Posts Tagged: bioresorbable scaffold

Bioresorbable Scaffold: The Emerging Reality and Future Directions

Bioresorbable Scaffold: The Emerging Reality and Future Directions

Yohei Sotomi, Yoshinobu Onuma, Carlos Collet, Erhan Tenekecioglu, Renu Virmani, Neal S. Kleiman, Patrick W. Serruys

Strut thickness and platelet activation. The thick protruding strut disrupts the laminar flow and induces flow disturbances, and thereby endothelial shear stress (ESS) microgradients (upper panel). The shear microgradients can induce the formation of stabilized discoid platelet aggregates, the size of which is directly regulated by the magnitude and spatial distribution of the gradient.72,73 Shear microgradient–dependent platelet aggregation requires 3 principal features: shear acceleration phase, peak shear phase, and shear deceleration phase. During shear acceleration, platelets in the central regions of blood flow exposed to laminar flow (constant physiological shear) are suddenly accelerated through the shear microgradient. During the peak shear phase, a proportion of the discoid platelets that are accelerated into the peak shear zone adhere to exposed thrombogenic surfaces through platelet membrane glycoprotein (GP) Ib/IX/V. Exposure of these platelets to elevated hemodynamic drag leads to the extrusion of thin filamentous membrane tethers. Membrane tether formation initiates discoid platelet adhesion with the thrombogenic surface and also facilitates the recruitment of discoid platelets into the downstream deceleration zone. During the shear deceleration phase, platelets transitioning into the flow deceleration zone experience decreasing hemodynamic drag forces. Reduced shear within this zone progressively favors the formation of integrin αIIbβ3 adhesion contacts. Integrin αIIbβ3 engagement is associated with low-frequency calcium spikes that trigger tether restructuring, leading to the stabilization of discoid platelet aggregates. Ongoing discoid platelet recruitment drives the propagation of the thrombus in the downstream deceleration zone, which may in turn amplify the shear microgradient and promote further platelet aggregation. Thus, the shear microgradients caused by the thick struts induce platelet aggregation, formation of microthrombi with potential embolization, and micromyocardial necrosis (so-called a nidus of thrombus). The magnitude of flow disturbance depends on the degree of protrusion of the strut into the lumen. Therefore, thin struts could be a potential solution for the less flow disturbance and thus less thrombogenic status (lower panel). There is another cascade of von Willebrand factor (VWF)/GPIb activation, namely agglutination-elicited GPIb signaling.73 In contrast to shear stress–induced GPIb-elicited signaling, agglutination-elicited GPIb signaling that activates integrin αIIbβ3 requires thromboxane A2 (TXA2). Agglutination-elicited TXA2 production is independent of Ca2+ influx and mobilization of internal Ca2+ stores. [Powerpoint File]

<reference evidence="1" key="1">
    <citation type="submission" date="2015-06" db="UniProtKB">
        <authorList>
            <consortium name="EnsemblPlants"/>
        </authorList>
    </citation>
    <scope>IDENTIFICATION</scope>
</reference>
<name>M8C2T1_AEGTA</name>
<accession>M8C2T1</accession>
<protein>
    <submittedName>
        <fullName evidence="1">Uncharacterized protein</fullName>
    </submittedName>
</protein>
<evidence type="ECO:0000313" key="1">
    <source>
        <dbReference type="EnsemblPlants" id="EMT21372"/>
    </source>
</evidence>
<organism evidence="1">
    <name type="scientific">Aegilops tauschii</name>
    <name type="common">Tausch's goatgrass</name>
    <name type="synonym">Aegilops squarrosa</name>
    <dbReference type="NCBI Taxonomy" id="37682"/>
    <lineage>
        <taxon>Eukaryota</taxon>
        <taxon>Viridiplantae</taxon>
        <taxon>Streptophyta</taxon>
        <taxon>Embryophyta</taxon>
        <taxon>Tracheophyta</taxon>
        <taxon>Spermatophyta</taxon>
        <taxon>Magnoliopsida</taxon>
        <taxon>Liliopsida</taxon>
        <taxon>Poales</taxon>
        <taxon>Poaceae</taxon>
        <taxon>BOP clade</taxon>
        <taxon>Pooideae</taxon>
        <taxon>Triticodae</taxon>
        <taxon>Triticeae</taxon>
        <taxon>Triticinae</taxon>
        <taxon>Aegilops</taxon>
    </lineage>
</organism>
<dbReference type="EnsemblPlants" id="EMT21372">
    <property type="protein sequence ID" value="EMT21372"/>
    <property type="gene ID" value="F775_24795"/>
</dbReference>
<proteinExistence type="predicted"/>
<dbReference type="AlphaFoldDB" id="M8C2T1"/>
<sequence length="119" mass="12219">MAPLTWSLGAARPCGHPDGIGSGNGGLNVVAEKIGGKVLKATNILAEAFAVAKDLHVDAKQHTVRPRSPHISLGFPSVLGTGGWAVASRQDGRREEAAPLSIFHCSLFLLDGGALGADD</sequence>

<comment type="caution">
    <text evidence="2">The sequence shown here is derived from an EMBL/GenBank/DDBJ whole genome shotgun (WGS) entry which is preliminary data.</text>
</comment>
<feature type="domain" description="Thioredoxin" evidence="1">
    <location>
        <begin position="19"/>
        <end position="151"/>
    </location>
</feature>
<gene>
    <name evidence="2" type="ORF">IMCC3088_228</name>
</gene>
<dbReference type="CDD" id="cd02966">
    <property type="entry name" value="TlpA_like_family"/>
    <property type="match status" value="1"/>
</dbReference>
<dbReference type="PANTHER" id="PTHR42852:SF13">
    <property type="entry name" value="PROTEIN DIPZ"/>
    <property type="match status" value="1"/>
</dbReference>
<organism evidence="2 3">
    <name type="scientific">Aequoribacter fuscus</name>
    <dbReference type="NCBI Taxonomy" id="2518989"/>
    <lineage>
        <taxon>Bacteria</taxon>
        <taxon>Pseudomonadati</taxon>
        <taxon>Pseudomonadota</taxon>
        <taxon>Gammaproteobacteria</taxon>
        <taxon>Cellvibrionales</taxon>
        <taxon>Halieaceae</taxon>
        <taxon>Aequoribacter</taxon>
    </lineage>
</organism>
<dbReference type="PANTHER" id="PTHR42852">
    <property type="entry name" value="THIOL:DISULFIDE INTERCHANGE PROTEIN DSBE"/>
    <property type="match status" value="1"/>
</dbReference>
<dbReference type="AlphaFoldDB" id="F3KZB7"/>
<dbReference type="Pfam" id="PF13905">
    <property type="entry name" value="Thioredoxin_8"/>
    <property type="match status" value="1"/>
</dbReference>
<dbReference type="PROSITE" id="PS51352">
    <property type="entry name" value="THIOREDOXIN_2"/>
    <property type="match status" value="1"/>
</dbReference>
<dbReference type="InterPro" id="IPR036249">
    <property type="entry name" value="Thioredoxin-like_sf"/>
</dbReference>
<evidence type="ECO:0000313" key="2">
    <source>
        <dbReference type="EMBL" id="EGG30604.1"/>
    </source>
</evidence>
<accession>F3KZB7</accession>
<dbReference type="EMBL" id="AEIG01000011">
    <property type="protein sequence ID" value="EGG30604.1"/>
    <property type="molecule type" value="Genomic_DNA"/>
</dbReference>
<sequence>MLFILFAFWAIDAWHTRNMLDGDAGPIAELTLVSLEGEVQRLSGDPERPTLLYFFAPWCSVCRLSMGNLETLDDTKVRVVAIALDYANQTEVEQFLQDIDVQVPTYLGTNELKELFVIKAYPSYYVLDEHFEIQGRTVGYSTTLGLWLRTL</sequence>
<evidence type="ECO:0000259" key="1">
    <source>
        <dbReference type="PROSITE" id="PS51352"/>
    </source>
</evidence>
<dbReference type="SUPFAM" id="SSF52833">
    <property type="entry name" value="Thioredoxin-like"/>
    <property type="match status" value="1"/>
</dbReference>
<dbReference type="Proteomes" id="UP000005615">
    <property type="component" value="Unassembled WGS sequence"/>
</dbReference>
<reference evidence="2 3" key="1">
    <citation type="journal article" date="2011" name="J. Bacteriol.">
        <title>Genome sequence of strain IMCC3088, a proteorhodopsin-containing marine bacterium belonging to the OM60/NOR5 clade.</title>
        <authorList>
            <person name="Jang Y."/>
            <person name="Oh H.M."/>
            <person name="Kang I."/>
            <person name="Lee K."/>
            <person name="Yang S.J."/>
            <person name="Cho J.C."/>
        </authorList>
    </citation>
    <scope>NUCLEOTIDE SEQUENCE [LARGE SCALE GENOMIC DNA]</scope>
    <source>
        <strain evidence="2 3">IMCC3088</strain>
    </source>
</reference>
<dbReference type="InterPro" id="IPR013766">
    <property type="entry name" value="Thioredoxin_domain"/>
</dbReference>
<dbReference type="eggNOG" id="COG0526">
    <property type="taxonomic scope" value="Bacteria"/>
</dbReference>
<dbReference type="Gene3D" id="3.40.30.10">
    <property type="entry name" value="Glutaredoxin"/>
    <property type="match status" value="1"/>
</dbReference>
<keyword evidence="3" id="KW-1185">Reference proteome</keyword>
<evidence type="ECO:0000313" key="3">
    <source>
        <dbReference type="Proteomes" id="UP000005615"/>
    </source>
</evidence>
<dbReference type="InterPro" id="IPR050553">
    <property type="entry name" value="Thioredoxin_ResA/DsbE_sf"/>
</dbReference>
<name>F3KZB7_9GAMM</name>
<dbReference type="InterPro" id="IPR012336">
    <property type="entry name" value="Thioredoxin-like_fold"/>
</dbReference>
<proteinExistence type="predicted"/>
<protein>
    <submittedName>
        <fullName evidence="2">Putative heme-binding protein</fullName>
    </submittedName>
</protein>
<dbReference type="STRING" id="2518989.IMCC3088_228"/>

Bioresorbable Scaffold: The Emerging Reality and Future Directions

Bioresorbable Scaffold: The Emerging Reality and Future Directions

Yohei Sotomi, Yoshinobu Onuma, Carlos Collet, Erhan Tenekecioglu, Renu Virmani, Neal S. Kleiman, Patrick W. Serruys

Design and optical coherence tomography (OCT) appearance of first and next generation bioresorbable scaffolds (BRSs). [Powerpoint File]